The company in April released financial statements for its first two periods of operation since incorporation in May 1998. Net profits totalled SR 4,122 million ($1,099 million) for the period up to the end of 1999, and SR 3,953 million ($1,054 million) in 2000 (MEED 3:5:02). ‘Completing these first sets of accounts was a remarkable achievement, given that for several years we had been operating without a proper accounting system,’ says chief executive officer Khalid al-Molhem. ‘With the sale of some of the company, we are aiming to achieve best practice in terms of disclosure.’

The publication of two sets of accounts is a precondition for offering shares to the public.

Al-Molhem says the accounts for 2001 and the first quarter of 2002 have also been prepared. The 2001 figures will be released following the company’s upcoming general assembly, he says.

Over the past year, Saudi Telecom has steadily reduced its fees and charges, but Al-Molhem says total revenues and profits have increased thanks to the rapid growth in subscriber numbers – particularly for mobile phone services – and better utilisation of services. STC has also expanded the range of services available, with the recent launch of pre-paid mobile cards and short messaging services (SMS). The pre-paid card service led to a 200,000 increase in mobile subscribers in its first three weeks of operation, says Al-Molhem. He says bottlenecks in the provision of cards will ease now that new distribution chains, including sub-dealers, have been launched.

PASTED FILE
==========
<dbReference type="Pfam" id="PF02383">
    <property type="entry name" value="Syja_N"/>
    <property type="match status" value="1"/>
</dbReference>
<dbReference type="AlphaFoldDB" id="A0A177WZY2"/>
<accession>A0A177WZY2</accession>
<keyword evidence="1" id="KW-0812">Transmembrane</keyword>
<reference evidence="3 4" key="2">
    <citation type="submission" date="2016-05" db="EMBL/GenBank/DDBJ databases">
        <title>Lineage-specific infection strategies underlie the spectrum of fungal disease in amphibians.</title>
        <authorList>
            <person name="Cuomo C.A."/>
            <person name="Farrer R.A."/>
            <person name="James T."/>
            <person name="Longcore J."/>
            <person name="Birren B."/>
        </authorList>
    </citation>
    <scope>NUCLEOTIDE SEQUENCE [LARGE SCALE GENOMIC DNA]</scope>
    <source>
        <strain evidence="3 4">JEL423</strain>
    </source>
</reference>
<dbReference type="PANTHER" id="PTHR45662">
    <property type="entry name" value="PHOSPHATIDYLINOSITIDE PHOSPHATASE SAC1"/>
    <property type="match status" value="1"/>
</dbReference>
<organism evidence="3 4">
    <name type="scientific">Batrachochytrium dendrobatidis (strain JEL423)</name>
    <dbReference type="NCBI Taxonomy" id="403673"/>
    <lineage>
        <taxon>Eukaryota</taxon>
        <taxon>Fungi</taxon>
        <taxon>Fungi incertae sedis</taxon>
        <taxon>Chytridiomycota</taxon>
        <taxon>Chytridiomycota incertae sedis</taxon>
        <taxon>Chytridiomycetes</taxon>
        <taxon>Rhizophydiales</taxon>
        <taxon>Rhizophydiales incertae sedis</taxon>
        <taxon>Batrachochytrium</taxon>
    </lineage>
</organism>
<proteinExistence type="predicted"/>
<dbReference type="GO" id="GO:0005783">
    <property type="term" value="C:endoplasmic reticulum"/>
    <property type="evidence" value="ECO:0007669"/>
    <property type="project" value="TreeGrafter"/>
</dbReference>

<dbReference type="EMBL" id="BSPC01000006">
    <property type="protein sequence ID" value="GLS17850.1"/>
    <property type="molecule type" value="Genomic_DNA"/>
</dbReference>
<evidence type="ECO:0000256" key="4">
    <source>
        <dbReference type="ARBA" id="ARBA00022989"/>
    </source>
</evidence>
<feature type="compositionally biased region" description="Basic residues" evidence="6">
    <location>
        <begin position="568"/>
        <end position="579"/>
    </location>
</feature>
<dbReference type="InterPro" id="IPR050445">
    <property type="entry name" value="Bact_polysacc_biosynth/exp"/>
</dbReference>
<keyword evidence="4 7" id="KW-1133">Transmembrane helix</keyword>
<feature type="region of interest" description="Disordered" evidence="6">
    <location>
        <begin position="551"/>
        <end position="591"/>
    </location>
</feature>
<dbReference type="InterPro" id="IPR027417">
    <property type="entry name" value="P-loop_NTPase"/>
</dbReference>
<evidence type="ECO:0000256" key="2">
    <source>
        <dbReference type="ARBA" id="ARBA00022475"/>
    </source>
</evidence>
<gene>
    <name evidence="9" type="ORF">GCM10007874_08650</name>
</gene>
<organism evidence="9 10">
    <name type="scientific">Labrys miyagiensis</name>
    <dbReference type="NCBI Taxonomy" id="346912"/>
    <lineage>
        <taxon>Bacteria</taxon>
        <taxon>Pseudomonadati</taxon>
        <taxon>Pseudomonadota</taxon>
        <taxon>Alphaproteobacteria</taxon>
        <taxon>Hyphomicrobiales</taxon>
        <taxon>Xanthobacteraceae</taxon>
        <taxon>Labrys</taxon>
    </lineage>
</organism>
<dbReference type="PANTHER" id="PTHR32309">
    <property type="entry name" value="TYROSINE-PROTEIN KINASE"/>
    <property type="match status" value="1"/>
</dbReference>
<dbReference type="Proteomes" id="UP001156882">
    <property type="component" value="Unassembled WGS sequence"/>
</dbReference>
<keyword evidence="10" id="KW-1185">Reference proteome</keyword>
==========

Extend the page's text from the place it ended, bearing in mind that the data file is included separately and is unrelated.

Another area ripe for expansion is the data network. Al-Molhem says that the network itself is well developed, but as yet under utilised. ‘There are some bottlenecks on the access side, but these should be sorted out by December,’ he says.

Saudi Telecom’s accounts show that the company is paying royalties of about 20 per cent of total revenues. Al-Molhem says the royalty structure will need to be reviewed in light of the government’s plans to open the sector up to competition.

The IPO is just one element in the telecoms sector reform programme. The overall advisers are JP Morgan Chase & Company, Baker & McKenzie, Booz Allen & Hamiltonand PricewaterhouseCoopers.